Duke Warner Realty

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Real Estate Scams: Protect Your Assets

The world is littered with scammers. You have probably received at least one email in your life from a rich “distant relative” with an inheritance or “Arabian prince,” and all they want is to forward you their fortunes. These communications are typically written with broken English and full of spelling and grammatical errors. Surprisingly, some people do fall for these. Most do not. But it doesn’t really matter how many people fall for this trick- what about the scammers who are much savvier? Well, let’s just say scammers in the real estate market are a lot smarter. They know that buying and selling a house is tough, and they use that stress as a way in. Make sure you are aware of what real estate scams look like and how to protect yourself.

What do real estate scams look like?

You may have noticed that your agent’s email has a disclaimer at the bottom. It says something along the lines of “Never give our personal data via email, and never wire transfer funds without calling first!” Usually, this is written in bold letters and includes several exclamation marks. It’s important information, and it’s important that you see it and understand what they are asking.

Once wire transfer funds are moved from one account to another – you cannot retrieve them. So, accidentally transferring your down payment or funds to the wrong account can be devastating. Real estate scams typically create email addresses that look exactly like your agents, with one letter changed. They respond in similar formatting to your agents or lenders. They will send a request to your agent and then copy their signatures to use in their phishing emails. These scammers aren’t after small dollars here. They work harder and really put in the effort because they know that their success will pay off handsomely.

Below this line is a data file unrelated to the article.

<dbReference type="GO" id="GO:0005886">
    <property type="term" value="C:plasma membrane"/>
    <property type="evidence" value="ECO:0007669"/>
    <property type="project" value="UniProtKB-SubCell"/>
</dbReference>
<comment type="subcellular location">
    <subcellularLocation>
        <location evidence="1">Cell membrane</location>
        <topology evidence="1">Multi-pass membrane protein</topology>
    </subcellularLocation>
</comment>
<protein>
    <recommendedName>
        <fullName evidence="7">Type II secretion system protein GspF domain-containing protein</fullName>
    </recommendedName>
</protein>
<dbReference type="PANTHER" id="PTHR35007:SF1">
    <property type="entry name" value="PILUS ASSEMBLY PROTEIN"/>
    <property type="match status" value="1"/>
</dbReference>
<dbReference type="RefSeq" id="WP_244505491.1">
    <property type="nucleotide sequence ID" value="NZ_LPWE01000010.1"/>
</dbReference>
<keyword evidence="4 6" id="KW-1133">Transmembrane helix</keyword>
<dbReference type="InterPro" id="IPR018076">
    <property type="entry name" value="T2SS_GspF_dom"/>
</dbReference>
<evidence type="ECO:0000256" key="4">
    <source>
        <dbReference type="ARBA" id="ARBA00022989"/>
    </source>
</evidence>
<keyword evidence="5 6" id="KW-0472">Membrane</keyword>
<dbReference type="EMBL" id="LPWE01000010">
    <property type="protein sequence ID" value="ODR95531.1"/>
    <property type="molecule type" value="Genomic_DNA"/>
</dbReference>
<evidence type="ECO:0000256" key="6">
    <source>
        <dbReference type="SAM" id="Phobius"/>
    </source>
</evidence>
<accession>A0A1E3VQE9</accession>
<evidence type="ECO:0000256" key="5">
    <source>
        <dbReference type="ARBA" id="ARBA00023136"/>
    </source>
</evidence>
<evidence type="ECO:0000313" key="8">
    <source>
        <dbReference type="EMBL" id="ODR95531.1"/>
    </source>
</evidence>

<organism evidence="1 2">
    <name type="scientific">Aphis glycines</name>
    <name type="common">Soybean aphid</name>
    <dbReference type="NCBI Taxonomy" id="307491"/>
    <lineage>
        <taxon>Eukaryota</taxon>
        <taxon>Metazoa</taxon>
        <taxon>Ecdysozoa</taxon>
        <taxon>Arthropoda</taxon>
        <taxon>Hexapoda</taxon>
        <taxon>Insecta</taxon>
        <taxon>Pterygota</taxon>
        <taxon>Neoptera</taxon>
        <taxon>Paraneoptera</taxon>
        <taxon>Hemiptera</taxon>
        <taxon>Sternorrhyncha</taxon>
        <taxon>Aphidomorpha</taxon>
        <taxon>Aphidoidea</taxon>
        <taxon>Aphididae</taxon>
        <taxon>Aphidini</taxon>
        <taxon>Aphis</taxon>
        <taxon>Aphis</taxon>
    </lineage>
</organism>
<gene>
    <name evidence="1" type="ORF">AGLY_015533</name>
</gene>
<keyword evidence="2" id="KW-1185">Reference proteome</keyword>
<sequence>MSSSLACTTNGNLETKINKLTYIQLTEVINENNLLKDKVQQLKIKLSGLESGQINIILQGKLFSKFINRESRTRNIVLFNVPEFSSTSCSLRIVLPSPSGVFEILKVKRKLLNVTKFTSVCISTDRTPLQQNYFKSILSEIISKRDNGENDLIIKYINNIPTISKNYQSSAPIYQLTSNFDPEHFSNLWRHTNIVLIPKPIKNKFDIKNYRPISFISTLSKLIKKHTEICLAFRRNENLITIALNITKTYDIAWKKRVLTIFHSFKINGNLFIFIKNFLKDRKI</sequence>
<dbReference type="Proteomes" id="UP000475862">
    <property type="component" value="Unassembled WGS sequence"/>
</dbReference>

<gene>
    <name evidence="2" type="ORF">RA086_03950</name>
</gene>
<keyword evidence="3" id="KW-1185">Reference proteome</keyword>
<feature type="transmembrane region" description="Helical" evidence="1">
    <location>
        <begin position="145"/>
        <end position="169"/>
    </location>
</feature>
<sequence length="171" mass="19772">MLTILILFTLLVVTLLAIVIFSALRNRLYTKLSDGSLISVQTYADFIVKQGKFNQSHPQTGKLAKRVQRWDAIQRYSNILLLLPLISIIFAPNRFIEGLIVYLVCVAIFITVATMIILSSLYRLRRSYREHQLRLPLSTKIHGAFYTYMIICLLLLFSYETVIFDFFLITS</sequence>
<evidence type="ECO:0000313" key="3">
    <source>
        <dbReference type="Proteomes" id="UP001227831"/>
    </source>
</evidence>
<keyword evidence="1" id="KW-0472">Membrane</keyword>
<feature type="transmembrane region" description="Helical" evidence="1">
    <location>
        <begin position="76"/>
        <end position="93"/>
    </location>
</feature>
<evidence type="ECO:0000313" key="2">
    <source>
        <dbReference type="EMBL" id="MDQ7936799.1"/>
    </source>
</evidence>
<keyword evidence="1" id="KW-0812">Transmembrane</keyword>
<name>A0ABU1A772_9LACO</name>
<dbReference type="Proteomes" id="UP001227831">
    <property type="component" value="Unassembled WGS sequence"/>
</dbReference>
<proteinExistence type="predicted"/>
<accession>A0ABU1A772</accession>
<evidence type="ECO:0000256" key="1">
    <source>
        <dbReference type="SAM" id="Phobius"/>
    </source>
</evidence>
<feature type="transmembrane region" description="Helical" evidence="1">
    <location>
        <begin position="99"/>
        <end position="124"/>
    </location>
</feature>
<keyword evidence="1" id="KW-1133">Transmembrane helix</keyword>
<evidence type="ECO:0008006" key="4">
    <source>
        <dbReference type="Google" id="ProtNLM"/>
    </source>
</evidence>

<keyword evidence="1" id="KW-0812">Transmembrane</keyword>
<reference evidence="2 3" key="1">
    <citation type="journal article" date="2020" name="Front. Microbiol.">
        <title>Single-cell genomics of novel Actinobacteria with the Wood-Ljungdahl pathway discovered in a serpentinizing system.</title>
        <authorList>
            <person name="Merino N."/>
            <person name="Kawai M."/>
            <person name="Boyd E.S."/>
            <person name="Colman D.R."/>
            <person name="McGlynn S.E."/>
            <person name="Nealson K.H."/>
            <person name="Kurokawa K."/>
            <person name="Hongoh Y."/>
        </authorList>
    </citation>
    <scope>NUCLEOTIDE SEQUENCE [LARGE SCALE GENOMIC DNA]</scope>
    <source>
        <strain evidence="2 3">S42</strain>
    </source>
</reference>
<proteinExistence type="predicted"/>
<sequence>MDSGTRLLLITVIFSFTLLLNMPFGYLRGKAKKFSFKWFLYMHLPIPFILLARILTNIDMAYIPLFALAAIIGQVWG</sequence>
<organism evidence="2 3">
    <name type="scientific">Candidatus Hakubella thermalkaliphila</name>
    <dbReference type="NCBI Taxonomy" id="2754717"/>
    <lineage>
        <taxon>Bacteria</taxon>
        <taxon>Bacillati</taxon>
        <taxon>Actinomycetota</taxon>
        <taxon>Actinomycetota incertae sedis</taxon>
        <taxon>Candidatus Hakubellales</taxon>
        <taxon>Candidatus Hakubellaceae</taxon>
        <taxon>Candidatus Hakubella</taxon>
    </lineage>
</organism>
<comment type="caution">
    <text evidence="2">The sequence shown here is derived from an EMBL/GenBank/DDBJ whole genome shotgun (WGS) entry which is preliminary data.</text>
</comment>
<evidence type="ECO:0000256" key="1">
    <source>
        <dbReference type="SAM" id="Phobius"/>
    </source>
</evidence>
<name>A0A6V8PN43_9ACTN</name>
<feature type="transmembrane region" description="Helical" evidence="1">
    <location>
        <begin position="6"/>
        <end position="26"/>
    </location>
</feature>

How to protect your assets

How can you protect yourself from these real estate scams? First, always call before you wire transfer any money. Don’t just call the number you see in the email – actually call the number you have saved in your phone or one that you find online by looking up the financial institution. Double-check email addresses before you respond, and never provide any secure information in those emails. Your real estate agent and lender will never ask you for things like your social security number, birth date, or bank account numbers in this format. Most lenders have secure portals that you have to log in to each time you submit information. This ensures that the information is encrypted before and during transmission.

Never share any login information for your email, bank, or personal accounts. This might seem obvious, but sometimes it’s tempting to just hand off a task to your agent or lender. The problem is that no reputable agent or lender will ever ask you for a password. So that should be a major red flag.


If you have any questions or uncertainties about the situation, always contact your agent directly. They appreciate you reporting these odd behaviors. It not only protects them as an institution, but it protects their future clients as well. It is always better to be safe than sorry if you’re worried about potential real estate scams.

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